“Hanacpachap Cussicuinin” or Cultural Syncretism

We’ve covered an endless number of topics related to music and graphic design on this blog; from logo proposals to rankings of songs. On this occasion, we are going to dip into history to talk about a polyphony that represents the cultural syncretism that occurred during the time of the Hispanic Monarchy: “Hanacpachap Cussicuinin”.

Hanacpachap Cussicuinin is known as the first polyphony in the New World. To be more precise, it’s a baroque-style processional hymn dedicated to Virgin Mary, and entirely written in the Quechua language. Composed by the Franciscan Juan Pérez Bocanegra in 1622, it was published in 1631 in the Viceroyalty or Kingdom of Peru.

The piece is a perfect reflection of how Franciscans evangelised in Peru, that is, by adapting as much as possible to the native language and Andean tradition. Moreover, it’s a perfect example of the integration between the Hispanic and native cultures of the region. And this integration can be clearly appreciated in the lyrics.

The lyrics in Hanacpachap Cussicuinin convey the Catholic theology utilizing the Quechua cosmovision. This can be seen in the many references to Virgin Mary through the use of metaphors about nature. That’s why this piece can be interpreted both ways, either from a Catholic perspective or from Andean symbolism.

The polyphony is conceived for four voices (tiple, alto, tenor and baxo) in syllabic style (that is, one note per syllable), homorhythmic (the same rhythm over the work), and with a harmonic structure. On the other hand, it uses a versification that combines the Sapphic verse and the Quechua binary mode. According to Bonanegra:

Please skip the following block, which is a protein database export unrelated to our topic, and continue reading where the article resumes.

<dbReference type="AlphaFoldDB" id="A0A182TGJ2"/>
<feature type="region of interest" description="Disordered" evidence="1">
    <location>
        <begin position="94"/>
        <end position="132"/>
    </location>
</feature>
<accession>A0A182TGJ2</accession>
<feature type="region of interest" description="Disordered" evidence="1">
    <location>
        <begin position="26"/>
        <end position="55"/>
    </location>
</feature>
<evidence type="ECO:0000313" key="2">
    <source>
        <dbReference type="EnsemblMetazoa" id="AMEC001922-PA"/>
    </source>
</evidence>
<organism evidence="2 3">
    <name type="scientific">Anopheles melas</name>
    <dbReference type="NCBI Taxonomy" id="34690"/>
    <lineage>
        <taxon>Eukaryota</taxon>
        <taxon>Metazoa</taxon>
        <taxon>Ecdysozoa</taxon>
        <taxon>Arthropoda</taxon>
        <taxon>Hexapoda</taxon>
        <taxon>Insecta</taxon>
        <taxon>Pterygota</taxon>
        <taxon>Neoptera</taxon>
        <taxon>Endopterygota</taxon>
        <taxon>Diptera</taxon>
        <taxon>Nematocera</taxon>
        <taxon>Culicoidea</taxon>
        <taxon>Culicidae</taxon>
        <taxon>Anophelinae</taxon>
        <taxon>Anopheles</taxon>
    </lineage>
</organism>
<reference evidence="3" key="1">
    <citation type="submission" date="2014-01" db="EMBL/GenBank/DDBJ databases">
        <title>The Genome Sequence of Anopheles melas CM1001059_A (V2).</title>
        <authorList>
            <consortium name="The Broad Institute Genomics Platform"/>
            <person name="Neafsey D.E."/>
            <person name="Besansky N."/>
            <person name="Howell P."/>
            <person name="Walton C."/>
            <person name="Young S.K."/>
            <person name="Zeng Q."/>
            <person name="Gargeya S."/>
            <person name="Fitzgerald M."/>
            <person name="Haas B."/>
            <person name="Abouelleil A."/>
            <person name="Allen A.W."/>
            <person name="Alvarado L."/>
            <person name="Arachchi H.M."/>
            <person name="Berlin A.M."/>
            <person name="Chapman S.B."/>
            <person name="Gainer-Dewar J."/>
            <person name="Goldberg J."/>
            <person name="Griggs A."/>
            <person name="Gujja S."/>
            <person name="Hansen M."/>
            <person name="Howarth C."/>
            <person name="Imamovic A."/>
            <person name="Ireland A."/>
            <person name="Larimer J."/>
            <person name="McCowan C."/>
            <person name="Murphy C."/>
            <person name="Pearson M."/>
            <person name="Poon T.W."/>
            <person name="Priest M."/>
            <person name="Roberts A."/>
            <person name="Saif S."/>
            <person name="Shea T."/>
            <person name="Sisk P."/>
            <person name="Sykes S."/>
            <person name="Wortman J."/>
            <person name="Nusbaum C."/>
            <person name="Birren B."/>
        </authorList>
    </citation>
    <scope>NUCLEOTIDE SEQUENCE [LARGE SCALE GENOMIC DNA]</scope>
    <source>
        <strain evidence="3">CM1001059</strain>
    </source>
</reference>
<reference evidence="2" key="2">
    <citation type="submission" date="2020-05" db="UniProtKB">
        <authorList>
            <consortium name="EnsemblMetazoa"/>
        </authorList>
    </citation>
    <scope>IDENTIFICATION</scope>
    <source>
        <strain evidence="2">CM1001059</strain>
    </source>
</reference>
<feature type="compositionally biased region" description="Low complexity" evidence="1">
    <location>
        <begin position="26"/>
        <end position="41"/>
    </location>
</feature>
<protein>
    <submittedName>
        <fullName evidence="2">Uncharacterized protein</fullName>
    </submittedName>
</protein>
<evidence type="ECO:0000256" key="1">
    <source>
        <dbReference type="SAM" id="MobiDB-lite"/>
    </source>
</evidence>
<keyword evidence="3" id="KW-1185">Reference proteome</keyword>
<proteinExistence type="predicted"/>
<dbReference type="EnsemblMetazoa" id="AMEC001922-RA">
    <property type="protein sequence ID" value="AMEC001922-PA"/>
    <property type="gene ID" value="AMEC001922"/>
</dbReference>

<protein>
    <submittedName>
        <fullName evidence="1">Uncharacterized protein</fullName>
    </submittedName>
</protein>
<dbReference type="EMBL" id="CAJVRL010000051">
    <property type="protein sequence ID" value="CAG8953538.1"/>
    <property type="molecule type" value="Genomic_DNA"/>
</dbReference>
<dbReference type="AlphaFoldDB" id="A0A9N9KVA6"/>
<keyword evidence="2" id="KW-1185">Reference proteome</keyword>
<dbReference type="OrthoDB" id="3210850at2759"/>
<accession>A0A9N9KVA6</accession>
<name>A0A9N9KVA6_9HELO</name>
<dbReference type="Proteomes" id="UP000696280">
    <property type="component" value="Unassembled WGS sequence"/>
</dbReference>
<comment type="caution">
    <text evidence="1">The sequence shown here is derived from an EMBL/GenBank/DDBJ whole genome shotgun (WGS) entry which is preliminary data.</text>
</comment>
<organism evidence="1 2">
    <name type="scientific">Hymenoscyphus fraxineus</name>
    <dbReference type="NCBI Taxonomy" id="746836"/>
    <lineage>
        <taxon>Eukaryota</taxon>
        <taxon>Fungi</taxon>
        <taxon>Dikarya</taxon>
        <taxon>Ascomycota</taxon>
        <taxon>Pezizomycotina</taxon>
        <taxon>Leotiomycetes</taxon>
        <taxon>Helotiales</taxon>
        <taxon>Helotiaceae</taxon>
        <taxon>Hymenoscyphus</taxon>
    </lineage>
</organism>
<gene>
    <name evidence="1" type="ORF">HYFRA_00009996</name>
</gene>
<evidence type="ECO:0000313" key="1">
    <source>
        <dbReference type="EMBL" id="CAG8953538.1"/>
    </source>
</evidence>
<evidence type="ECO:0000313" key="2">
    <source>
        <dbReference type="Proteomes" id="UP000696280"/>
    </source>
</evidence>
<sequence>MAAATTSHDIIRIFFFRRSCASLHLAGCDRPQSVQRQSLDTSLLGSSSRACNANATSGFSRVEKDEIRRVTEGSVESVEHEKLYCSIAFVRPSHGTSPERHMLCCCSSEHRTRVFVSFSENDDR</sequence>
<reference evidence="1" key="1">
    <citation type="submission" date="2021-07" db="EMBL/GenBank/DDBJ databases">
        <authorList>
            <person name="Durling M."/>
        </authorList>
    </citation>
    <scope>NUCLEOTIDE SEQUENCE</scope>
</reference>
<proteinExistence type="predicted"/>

The prayer that follows I did write in Sapphic verse, in the Quechua language, in honour of the Immaculate Virgin: the music is composed for four voices such that cantors may sing it for processions, upon entering into the church, and on days dedicated to Our Lady and on her feast days.

There’s a certain skepticism about the authorship of the work. Some specialists affirm that a local native was the real author due to basic mistakes in the composition. However, many suggest it’s unlikely that it wasn’t Bocanegra, as the entire book where he wrote the hymn contains his name. Another possible explanation is that it was simply a transcription error.

We encourage you to listen to this version made by Schola Cantorum Cantate Domino in 2017. You can also click here if you want to see the score of the piece.